For some time I’ve been convinced that if a person believes something to be true, they shouldn’t be afraid to look at the other side. If I’m a Christian, for example, I shouldn’t be afraid to read about other religions and beliefs — including what atheists have to say about the matter of God’s existence. If, according to me, I know that my faith is absolute, unshakable, and true, it shouldn’t bother me to see the other side. The opposite of my belief system. Because if I’m afraid to research or talk to people or read about alternatives to my faith, that could mean that maybe I’m not sure. I know that plenty of people don’t want to “pollute” themselves with what they consider to be garbage beliefs, but honestly, how can you argue that your faith is true if you don’t know why other people believe what they believe? What they consider to be evidence? Why do they feel just as strongly about their own faith — even faith in themselves rather than God?
Is the refusal to look at the other side of the argument — real looking, not just reading other people’s comments and trolling them — based on fear?
And is this fear related less to the strength of their belief than the possibility that maybe they aren’t right after all?
The same thing applies to COVID-19 and the various reasons why there are people who believe that it’s media hype, that the Dems or Libtards or whatever other names for their enemies perpetuated “fearmongering,” that the Deep State is behind all of this, and all the other stuff that has been circulating for most of 2020.
In order to better understand the way of thinking of these people, I watch Fox News, not just CNN. I’ve heard several of Trump’s speeches at press conferences and I’ve read many of his tweets. I’ve scrolled through my Facebook feed and read comments and articles.
- I’ve watched YouTube videos about the Deep State.
- I’ve read about why there are people who call Joe Biden “Sleepy Joe” and, worse, “Pedo Joe.”
- I’ve listened to Rush Limbaugh and Alex Jones and other far-right radio hosts.
- I’ve had long conversations with my Trump-supporting family.
Looking at the other side wasn’t easy. But I was determined to get into the heads of right-wingers who have long made up their minds about who they’re voting for in November.
And after looking at the evidence presented by the other side of the beliefs I had about the pandemic, it confirmed the beliefs I myself had.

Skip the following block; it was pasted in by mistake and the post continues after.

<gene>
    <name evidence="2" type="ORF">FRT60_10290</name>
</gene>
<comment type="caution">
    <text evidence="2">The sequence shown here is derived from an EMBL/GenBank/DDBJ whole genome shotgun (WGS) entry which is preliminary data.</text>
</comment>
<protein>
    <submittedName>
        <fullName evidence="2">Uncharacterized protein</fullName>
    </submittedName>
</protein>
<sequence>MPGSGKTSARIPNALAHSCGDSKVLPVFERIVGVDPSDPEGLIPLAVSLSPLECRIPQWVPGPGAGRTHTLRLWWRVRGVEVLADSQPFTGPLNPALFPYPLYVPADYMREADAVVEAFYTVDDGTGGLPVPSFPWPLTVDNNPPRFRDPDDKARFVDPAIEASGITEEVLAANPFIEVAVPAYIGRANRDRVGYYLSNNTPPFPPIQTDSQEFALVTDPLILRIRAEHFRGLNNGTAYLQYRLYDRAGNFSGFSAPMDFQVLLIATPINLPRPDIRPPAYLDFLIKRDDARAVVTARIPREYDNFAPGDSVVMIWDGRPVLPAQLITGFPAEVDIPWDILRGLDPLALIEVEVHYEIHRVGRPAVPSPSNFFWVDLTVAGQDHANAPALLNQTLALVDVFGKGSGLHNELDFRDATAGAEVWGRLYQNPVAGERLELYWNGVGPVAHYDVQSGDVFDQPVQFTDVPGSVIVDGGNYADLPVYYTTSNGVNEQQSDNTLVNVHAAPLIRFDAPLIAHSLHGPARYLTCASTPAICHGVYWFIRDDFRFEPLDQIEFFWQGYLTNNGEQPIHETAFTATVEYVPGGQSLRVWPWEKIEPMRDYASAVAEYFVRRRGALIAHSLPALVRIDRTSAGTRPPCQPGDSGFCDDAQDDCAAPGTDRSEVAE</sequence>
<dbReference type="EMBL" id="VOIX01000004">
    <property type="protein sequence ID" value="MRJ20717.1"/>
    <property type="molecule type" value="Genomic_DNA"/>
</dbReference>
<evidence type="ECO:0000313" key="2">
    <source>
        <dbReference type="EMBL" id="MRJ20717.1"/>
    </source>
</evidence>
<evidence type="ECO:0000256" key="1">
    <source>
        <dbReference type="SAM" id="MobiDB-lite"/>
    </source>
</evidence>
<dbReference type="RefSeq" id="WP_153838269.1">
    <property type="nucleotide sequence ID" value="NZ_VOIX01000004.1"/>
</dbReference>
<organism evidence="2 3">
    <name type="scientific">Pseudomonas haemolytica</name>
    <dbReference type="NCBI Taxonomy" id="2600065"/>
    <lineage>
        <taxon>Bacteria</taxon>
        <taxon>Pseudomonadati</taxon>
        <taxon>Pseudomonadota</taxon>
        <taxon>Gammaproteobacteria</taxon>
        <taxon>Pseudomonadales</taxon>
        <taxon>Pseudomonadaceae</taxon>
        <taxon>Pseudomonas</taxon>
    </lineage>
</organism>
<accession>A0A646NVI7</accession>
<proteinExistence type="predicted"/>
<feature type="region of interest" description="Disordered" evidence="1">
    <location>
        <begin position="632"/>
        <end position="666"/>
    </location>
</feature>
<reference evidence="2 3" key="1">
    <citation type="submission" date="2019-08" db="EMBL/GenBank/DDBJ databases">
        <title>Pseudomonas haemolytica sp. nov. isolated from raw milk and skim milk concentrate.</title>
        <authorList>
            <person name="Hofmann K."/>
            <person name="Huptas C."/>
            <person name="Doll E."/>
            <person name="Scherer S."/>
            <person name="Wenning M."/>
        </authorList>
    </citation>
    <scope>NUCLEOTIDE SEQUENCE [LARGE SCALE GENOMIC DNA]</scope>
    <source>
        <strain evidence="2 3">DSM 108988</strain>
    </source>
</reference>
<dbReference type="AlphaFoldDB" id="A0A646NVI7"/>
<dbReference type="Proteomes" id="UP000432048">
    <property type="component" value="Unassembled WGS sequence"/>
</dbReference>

The key to finding out all the facts you can about this pandemic is to look at things the way a researcher does: objectively.
My husband does research as part of his job. He has a neuroscience background. He stresses that epidemiologists and infectious disease doctors must look at things objectively — without inserting their own emotions into their research. Emotions may have attracted them to the field they chose, such as a scientist who researches cures for cancer because she lost her mother to cancer, but in order to research and experiment and discover, she has to put emotions aside and become a computer of sorts. Feelings can’t enter into it. Subjectivity can complicate her research at best, and contaminate it at worst.
And when it comes to the COVID-19 pandemic, what we believe can complicate and prolong everything at best, and kill more people at worst.
The people who believe that my friend recovering from the virus had the motive to lie about it are looking at the pandemic through a lens distorted by their emotions.
Don’t we know that emotions have a reputation of betraying us? Sure, in theory. As an afterthought. But that’s the genius of our emotions. They convince us that our emotional way of thinking is logical. Our right brain cons us into believing that our beliefs are coming from our left brain.
That is what causes people to defend their beliefs by striking out at others and accusing them of working for a secret entity. To call others names and take things as personally as if someone had insulted their own mother. It’s emotions.
And that goes for both sides of the coin.
In all honesty, I’ve gotten so emotional that I’ve had to get away from social media altogether more than once. I’ve talked to my part-Vulcan husband — who helped give me some of the ideas for this story — so he could get me thinking less with my emotions. It takes practice, man. A lot. For me, it’s taken over ten years of it. And I still screw up.
But I’ve seen firsthand how looking at things objectively actually works.
And if I can help bring one more person to try their hand at researching and looking at this pandemic and politics and the hot-button issues going on during an unprecedented time in the United States, maybe I can help spare someone else from being accused the way my friend was.